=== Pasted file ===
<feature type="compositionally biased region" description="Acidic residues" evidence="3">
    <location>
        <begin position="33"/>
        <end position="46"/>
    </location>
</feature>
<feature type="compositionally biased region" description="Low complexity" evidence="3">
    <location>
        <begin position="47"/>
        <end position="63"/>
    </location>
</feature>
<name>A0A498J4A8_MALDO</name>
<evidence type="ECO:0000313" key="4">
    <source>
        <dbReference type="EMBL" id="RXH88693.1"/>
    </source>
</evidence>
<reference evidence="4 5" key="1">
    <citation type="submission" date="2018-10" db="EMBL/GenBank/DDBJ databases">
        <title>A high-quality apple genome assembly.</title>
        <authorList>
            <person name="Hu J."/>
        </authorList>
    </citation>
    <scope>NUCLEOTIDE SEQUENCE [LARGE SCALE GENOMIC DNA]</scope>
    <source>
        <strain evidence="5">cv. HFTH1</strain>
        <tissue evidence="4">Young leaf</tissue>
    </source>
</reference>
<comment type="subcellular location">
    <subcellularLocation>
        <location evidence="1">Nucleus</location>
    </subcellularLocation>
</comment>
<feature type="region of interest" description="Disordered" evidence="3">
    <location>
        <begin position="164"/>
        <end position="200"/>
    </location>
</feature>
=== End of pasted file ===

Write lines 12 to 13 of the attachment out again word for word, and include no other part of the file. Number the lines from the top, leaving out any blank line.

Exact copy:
</feature>
<name>A0A498J4A8_MALDO</name>